In infinite love and mercy God made Christ, who knew no sin, to be sin for us, so that in Him we might be made the righteousness of God. Led by the Holy Spirit we sense our need, acknowledge our sinfulness, repent of our transgressions, and exercise faith in Jesus as Lord and Christ, as Substitute and Example. This faith which receives salvation comes through the divine power of the Word and is the gift of God’s grace. Through Christ we are justified, adopted as God’s sons and daughters, and delivered from the lordship of sin. Through the Spirit we are born again and sanctified; the Spirit renews our minds, writes God’s law of love in our hearts, and we are given the power to live a holy life. Abiding in Him we become partakers of the divine nature and have the assurance of salvation now and in the judgment. (2 Cor. 5:17-21; John 3:16; Gal. 1:4; 4:4-7; Titus 3:3-7; John 16:8; Gal. 3:13, 14; 1 Peter 2:21, 22; Rom. 10:17; Luke 17:5; Mark 9:23, 24; Eph. 2:5-10; Rom. 3:21-26; Col. 1:13, 14; Rom. 8:14-17; Gal. 3:26; John 3:3-8; 1 Peter 1:23; Rom. 12:2; Heb. 8:7-12; Eze. 36:25-27; 2 Peter 1:3, 4; Rom. 8:1-4; 5:6-10.) – Highlighted by me.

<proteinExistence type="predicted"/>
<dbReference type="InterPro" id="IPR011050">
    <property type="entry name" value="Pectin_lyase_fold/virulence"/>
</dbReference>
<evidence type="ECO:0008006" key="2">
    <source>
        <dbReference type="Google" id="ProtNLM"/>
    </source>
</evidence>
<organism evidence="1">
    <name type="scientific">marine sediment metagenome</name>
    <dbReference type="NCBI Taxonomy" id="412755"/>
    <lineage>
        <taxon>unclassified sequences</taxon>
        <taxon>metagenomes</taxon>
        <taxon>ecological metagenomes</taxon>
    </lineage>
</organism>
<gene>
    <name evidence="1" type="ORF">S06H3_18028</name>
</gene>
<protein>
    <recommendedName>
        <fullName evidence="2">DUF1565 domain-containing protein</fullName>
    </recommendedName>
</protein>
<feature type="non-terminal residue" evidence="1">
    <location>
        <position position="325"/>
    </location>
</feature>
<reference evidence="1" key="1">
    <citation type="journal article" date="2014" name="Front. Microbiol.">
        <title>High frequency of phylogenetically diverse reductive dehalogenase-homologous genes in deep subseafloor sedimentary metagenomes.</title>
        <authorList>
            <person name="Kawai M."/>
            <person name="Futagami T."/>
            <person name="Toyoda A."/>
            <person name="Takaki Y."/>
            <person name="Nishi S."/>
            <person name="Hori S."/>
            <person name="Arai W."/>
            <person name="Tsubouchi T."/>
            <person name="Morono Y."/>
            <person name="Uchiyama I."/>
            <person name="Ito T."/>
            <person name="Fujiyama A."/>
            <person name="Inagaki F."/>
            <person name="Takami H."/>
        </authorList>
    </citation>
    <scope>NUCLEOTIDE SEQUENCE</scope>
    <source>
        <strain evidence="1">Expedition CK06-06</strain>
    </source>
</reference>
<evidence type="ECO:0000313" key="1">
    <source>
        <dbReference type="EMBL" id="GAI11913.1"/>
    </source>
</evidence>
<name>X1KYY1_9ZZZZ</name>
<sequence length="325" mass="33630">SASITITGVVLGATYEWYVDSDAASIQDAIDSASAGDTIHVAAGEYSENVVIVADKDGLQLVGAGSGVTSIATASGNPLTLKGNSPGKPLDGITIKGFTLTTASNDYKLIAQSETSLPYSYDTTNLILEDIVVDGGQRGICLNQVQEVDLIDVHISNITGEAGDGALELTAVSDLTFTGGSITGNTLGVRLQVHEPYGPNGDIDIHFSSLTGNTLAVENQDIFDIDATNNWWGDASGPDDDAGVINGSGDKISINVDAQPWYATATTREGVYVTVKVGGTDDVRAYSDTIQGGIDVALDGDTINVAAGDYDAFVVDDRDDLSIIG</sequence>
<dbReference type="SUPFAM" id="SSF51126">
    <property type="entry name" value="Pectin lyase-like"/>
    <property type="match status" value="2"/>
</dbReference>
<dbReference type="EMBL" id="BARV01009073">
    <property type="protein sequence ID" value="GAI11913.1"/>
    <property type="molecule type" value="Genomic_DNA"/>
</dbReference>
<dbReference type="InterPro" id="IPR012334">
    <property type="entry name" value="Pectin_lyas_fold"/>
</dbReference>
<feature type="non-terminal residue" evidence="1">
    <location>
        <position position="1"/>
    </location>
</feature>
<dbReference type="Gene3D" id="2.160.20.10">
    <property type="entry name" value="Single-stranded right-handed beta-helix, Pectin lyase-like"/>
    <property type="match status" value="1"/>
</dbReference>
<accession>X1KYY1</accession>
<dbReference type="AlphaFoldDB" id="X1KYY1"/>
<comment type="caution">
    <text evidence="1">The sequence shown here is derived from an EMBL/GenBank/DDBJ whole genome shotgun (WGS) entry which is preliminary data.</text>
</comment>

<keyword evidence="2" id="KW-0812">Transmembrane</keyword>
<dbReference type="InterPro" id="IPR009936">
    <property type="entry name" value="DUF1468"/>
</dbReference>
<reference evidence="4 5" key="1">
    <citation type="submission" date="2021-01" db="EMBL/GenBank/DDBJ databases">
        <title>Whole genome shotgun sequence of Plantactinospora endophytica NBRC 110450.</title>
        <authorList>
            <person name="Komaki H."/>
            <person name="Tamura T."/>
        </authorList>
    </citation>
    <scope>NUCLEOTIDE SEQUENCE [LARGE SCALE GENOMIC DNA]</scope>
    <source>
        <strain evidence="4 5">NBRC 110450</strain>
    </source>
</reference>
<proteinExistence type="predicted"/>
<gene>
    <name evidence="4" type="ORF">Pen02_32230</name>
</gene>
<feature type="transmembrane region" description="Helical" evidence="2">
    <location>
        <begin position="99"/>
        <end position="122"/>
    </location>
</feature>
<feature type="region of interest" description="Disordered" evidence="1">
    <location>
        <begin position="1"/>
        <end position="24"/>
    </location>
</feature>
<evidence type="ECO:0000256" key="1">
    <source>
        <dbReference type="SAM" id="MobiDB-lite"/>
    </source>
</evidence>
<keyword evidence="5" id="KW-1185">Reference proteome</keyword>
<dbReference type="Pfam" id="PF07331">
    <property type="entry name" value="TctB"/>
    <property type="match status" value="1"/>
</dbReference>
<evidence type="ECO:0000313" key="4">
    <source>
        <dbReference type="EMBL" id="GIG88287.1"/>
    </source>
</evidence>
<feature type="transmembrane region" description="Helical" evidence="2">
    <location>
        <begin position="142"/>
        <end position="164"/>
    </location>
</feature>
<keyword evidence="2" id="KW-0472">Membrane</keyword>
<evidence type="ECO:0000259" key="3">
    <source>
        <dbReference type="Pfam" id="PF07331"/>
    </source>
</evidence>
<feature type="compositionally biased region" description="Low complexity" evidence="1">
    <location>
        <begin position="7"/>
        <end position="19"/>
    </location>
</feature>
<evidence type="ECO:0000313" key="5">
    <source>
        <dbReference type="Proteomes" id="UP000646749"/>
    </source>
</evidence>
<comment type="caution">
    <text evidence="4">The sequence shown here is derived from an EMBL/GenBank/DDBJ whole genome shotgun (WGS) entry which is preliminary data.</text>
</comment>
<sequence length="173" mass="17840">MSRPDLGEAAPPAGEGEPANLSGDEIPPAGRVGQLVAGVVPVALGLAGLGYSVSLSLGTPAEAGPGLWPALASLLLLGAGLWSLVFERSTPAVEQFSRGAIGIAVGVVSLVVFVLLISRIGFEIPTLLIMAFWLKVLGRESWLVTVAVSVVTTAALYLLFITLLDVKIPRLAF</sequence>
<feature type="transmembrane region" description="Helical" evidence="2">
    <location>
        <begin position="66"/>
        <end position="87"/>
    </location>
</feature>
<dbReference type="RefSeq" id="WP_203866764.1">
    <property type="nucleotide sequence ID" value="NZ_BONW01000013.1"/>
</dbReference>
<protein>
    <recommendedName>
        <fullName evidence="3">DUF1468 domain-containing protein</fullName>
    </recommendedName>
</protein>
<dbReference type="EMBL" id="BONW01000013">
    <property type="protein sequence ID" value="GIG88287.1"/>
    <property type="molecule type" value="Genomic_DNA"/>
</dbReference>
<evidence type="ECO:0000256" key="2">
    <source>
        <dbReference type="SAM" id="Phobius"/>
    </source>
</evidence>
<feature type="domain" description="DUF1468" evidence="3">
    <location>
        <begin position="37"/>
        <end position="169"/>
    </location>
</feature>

NOTE: To follow the complete discussion on this specific issue of Proclamation! Magazine, visit:

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Johann

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Re: Creativity in Condemnation and Indoctrination
« Reply #1 on: July 21, 2010, 04:57:43 AM »


Creativity in Condemnation and Indoctrination

       In her permanent intent to bashing SDA’s, Mrs. Colleen Tinker, who is kind of a “specialist” in finding fault in Ellen White’s writings, seems very creative this time in the last edition of Proclamation! magazine (Jan-Mar, 2010). This time, in a loooong and extremely boring article, she finds fault even in our children’s storybooks, blaming Ellen White’s influence for supposedly containing some wrong views of God, creation, and all else. But the most serious accusation is that Ellen White was influenced by the Mormons when she describes Jesus’ experience in Gethsemane. I even didn’t know that the Mormons taught what she alleges—that Christ was tortured in Gethsemane to pay for the sins of the world, rather than in Calvary.
       The problem is that this creativeness doesn’t take into account Mrs. White’s impressive account of what happened at Calvary, all that pathos and the cosmic meaning of the event, which destroys any of these innuendos of Mormonism’s influence in her writings, especially regarding the meaning of Jesus’ passion and death. She deliberately omits this aspect of her writings, which just shows the level of honesty of these “researchers” of the Adventists faith.